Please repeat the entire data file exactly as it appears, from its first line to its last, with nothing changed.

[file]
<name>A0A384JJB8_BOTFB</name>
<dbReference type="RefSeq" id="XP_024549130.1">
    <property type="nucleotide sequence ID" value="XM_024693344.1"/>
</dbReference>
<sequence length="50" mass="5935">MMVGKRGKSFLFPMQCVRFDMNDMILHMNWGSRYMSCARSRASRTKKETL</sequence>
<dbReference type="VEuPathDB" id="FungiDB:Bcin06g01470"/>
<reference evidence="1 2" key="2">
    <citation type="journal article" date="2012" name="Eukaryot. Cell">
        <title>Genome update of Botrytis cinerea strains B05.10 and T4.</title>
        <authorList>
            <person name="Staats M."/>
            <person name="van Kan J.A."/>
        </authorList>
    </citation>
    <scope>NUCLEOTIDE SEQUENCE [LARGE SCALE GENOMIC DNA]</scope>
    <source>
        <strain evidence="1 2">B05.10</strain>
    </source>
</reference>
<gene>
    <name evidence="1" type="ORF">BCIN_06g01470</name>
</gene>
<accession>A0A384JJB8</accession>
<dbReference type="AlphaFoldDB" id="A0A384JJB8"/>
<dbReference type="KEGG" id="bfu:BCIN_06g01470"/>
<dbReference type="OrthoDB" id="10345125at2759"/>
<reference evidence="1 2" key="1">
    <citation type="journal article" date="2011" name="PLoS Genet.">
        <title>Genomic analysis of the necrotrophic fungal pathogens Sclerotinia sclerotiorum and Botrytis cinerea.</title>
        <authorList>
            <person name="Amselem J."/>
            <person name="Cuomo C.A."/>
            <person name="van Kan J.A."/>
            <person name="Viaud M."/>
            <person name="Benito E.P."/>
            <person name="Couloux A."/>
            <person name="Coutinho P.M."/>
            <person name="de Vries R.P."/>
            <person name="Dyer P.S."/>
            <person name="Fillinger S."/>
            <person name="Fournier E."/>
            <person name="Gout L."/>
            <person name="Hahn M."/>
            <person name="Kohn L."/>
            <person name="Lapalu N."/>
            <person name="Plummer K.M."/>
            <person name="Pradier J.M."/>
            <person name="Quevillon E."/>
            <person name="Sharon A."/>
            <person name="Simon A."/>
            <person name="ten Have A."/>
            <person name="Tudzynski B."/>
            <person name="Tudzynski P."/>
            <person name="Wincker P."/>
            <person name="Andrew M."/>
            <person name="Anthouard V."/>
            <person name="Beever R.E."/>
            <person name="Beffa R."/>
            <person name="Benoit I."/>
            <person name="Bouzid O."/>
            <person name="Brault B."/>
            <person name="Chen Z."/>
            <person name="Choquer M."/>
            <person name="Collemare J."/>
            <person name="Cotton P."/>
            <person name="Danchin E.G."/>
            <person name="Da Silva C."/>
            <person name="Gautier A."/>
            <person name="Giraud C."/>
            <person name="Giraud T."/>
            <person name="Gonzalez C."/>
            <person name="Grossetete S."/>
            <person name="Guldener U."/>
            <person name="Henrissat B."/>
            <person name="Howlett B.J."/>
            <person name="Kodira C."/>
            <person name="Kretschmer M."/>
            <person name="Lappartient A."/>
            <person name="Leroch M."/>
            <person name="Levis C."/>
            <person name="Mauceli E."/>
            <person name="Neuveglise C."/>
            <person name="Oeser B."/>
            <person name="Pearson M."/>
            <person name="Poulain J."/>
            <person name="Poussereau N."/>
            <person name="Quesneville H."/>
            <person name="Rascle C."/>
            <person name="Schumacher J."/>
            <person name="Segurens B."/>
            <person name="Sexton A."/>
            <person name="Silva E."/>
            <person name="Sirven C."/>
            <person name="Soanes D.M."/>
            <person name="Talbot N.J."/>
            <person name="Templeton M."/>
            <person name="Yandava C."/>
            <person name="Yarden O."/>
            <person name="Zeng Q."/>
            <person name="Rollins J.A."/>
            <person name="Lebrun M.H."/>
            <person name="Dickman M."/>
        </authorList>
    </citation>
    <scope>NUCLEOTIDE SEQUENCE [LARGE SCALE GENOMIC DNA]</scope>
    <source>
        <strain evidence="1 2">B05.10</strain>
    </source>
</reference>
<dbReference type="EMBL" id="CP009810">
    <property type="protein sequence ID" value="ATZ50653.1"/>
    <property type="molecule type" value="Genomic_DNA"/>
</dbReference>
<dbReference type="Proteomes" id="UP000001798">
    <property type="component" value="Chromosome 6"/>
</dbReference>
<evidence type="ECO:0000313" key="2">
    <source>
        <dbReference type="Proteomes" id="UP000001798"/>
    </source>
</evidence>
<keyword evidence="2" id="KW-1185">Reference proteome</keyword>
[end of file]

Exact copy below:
<name>A0A384JJB8_BOTFB</name>
<dbReference type="RefSeq" id="XP_024549130.1">
    <property type="nucleotide sequence ID" value="XM_024693344.1"/>
</dbReference>
<sequence length="50" mass="5935">MMVGKRGKSFLFPMQCVRFDMNDMILHMNWGSRYMSCARSRASRTKKETL</sequence>
<dbReference type="VEuPathDB" id="FungiDB:Bcin06g01470"/>
<reference evidence="1 2" key="2">
    <citation type="journal article" date="2012" name="Eukaryot. Cell">
        <title>Genome update of Botrytis cinerea strains B05.10 and T4.</title>
        <authorList>
            <person name="Staats M."/>
            <person name="van Kan J.A."/>
        </authorList>
    </citation>
    <scope>NUCLEOTIDE SEQUENCE [LARGE SCALE GENOMIC DNA]</scope>
    <source>
        <strain evidence="1 2">B05.10</strain>
    </source>
</reference>
<gene>
    <name evidence="1" type="ORF">BCIN_06g01470</name>
</gene>
<accession>A0A384JJB8</accession>
<dbReference type="AlphaFoldDB" id="A0A384JJB8"/>
<dbReference type="KEGG" id="bfu:BCIN_06g01470"/>
<dbReference type="OrthoDB" id="10345125at2759"/>
<reference evidence="1 2" key="1">
    <citation type="journal article" date="2011" name="PLoS Genet.">
        <title>Genomic analysis of the necrotrophic fungal pathogens Sclerotinia sclerotiorum and Botrytis cinerea.</title>
        <authorList>
            <person name="Amselem J."/>
            <person name="Cuomo C.A."/>
            <person name="van Kan J.A."/>
            <person name="Viaud M."/>
            <person name="Benito E.P."/>
            <person name="Couloux A."/>
            <person name="Coutinho P.M."/>
            <person name="de Vries R.P."/>
            <person name="Dyer P.S."/>
            <person name="Fillinger S."/>
            <person name="Fournier E."/>
            <person name="Gout L."/>
            <person name="Hahn M."/>
            <person name="Kohn L."/>
            <person name="Lapalu N."/>
            <person name="Plummer K.M."/>
            <person name="Pradier J.M."/>
            <person name="Quevillon E."/>
            <person name="Sharon A."/>
            <person name="Simon A."/>
            <person name="ten Have A."/>
            <person name="Tudzynski B."/>
            <person name="Tudzynski P."/>
            <person name="Wincker P."/>
            <person name="Andrew M."/>
            <person name="Anthouard V."/>
            <person name="Beever R.E."/>
            <person name="Beffa R."/>
            <person name="Benoit I."/>
            <person name="Bouzid O."/>
            <person name="Brault B."/>
            <person name="Chen Z."/>
            <person name="Choquer M."/>
            <person name="Collemare J."/>
            <person name="Cotton P."/>
            <person name="Danchin E.G."/>
            <person name="Da Silva C."/>
            <person name="Gautier A."/>
            <person name="Giraud C."/>
            <person name="Giraud T."/>
            <person name="Gonzalez C."/>
            <person name="Grossetete S."/>
            <person name="Guldener U."/>
            <person name="Henrissat B."/>
            <person name="Howlett B.J."/>
            <person name="Kodira C."/>
            <person name="Kretschmer M."/>
            <person name="Lappartient A."/>
            <person name="Leroch M."/>
            <person name="Levis C."/>
            <person name="Mauceli E."/>
            <person name="Neuveglise C."/>
            <person name="Oeser B."/>
            <person name="Pearson M."/>
            <person name="Poulain J."/>
            <person name="Poussereau N."/>
            <person name="Quesneville H."/>
            <person name="Rascle C."/>
            <person name="Schumacher J."/>
            <person name="Segurens B."/>
            <person name="Sexton A."/>
            <person name="Silva E."/>
            <person name="Sirven C."/>
            <person name="Soanes D.M."/>
            <person name="Talbot N.J."/>
            <person name="Templeton M."/>
            <person name="Yandava C."/>
            <person name="Yarden O."/>
            <person name="Zeng Q."/>
            <person name="Rollins J.A."/>
            <person name="Lebrun M.H."/>
            <person name="Dickman M."/>
        </authorList>
    </citation>
    <scope>NUCLEOTIDE SEQUENCE [LARGE SCALE GENOMIC DNA]</scope>
    <source>
        <strain evidence="1 2">B05.10</strain>
    </source>
</reference>
<dbReference type="EMBL" id="CP009810">
    <property type="protein sequence ID" value="ATZ50653.1"/>
    <property type="molecule type" value="Genomic_DNA"/>
</dbReference>
<dbReference type="Proteomes" id="UP000001798">
    <property type="component" value="Chromosome 6"/>
</dbReference>
<evidence type="ECO:0000313" key="2">
    <source>
        <dbReference type="Proteomes" id="UP000001798"/>
    </source>
</evidence>
<keyword evidence="2" id="KW-1185">Reference proteome</keyword>